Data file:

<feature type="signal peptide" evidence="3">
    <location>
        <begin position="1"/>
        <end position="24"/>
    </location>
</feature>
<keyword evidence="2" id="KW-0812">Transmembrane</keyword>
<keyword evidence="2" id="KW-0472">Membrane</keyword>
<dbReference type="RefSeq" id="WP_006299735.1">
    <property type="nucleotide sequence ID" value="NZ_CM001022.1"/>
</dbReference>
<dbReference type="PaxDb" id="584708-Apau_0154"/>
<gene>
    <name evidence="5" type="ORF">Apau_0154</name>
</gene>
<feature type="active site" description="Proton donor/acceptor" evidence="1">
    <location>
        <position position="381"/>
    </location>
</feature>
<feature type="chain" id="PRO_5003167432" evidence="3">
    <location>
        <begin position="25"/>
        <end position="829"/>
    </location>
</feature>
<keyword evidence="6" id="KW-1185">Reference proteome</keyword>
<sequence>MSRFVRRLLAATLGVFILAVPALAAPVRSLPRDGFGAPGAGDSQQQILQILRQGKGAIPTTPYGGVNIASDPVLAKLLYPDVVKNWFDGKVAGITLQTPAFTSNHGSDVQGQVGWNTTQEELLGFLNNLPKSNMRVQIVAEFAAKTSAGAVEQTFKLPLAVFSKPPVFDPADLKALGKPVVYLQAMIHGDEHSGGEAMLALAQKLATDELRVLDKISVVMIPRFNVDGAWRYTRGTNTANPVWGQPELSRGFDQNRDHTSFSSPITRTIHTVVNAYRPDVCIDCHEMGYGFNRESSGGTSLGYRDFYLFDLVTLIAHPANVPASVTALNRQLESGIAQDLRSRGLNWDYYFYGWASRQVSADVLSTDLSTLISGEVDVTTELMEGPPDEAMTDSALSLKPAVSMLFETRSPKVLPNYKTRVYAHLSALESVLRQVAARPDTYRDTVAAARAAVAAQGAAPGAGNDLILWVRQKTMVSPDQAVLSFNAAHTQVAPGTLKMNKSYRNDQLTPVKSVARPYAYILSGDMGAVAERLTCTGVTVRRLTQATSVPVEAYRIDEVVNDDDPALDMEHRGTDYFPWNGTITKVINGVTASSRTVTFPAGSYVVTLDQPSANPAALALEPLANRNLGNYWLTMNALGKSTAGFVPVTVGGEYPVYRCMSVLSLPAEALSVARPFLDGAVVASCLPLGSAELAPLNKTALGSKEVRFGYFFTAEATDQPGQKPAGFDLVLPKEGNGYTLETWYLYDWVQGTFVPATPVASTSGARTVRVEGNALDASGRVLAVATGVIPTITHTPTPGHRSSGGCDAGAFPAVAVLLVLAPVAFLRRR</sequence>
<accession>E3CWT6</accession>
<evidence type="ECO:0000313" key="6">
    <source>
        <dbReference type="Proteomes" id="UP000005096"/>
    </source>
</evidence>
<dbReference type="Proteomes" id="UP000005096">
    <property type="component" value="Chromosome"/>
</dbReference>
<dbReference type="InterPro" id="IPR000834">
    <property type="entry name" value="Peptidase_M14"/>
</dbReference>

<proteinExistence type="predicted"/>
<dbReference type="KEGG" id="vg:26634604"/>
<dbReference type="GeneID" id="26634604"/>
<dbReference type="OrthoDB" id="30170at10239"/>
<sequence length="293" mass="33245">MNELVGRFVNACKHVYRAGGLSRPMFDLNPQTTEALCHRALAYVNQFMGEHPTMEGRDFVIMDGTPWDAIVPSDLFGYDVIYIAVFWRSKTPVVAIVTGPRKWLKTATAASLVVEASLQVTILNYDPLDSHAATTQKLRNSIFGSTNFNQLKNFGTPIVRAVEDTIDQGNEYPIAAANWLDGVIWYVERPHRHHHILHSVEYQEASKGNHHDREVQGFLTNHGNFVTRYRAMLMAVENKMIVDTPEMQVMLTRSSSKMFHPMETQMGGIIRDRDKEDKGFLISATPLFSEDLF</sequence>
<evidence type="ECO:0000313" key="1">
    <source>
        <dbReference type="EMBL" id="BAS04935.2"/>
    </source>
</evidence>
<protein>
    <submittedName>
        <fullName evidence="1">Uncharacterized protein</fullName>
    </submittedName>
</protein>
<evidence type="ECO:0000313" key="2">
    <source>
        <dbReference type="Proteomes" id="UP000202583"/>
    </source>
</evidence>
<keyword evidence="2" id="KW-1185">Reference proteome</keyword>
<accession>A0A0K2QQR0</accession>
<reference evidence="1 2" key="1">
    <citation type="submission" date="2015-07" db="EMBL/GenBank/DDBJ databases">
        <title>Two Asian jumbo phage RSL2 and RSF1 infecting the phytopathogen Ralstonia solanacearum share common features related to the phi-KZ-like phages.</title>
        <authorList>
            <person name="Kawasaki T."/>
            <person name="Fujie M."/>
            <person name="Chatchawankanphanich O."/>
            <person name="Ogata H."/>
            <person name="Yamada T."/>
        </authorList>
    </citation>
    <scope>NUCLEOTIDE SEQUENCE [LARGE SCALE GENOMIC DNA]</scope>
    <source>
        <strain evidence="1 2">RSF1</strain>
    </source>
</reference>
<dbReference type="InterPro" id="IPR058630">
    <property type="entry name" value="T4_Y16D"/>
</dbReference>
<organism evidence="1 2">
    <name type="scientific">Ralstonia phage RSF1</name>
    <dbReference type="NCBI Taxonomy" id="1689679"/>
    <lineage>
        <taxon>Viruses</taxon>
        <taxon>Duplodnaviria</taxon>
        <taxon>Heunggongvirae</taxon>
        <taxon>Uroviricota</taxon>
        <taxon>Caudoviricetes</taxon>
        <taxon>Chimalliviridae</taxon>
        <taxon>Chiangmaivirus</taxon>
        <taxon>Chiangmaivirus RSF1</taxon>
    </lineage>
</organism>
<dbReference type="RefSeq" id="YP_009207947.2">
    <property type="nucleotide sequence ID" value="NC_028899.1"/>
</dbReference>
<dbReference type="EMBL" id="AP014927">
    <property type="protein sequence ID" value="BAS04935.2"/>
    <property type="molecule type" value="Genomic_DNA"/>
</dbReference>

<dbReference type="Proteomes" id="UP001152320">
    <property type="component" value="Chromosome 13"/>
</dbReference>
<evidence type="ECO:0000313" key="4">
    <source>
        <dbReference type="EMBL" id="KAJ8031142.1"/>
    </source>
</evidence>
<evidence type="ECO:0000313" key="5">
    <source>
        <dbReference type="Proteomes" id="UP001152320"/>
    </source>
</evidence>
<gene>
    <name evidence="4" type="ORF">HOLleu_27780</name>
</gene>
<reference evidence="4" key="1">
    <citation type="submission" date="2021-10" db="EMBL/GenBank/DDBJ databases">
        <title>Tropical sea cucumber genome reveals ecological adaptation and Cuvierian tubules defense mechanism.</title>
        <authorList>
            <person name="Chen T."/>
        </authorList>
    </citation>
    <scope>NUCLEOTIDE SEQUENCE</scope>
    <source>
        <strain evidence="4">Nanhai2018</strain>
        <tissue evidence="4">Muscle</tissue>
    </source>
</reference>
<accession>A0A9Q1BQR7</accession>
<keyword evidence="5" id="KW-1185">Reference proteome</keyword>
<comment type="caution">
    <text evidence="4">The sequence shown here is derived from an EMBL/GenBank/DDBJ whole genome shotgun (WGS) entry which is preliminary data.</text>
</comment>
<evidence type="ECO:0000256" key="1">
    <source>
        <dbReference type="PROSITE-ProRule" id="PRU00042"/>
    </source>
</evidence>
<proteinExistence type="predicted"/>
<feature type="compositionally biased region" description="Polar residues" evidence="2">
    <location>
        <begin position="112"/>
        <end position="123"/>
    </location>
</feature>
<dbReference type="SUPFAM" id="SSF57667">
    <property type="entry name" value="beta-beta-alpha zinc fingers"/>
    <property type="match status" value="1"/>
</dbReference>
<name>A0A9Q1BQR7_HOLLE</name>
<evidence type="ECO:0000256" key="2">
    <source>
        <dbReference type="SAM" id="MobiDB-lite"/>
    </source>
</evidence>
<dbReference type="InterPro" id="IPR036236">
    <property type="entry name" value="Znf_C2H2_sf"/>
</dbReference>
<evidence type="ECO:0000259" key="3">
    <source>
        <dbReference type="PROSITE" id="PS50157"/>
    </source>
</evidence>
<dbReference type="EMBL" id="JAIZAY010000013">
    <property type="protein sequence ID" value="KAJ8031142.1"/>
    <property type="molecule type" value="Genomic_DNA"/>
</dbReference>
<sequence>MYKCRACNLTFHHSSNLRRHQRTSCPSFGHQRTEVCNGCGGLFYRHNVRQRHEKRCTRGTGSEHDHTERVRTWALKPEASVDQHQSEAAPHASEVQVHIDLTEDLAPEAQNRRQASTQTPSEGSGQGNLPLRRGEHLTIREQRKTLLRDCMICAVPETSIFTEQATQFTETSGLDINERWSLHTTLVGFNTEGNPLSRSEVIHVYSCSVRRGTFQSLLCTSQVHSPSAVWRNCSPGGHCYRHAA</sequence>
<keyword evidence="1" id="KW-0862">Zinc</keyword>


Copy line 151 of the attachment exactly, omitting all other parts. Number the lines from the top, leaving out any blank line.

    <property type="match status" value="1"/>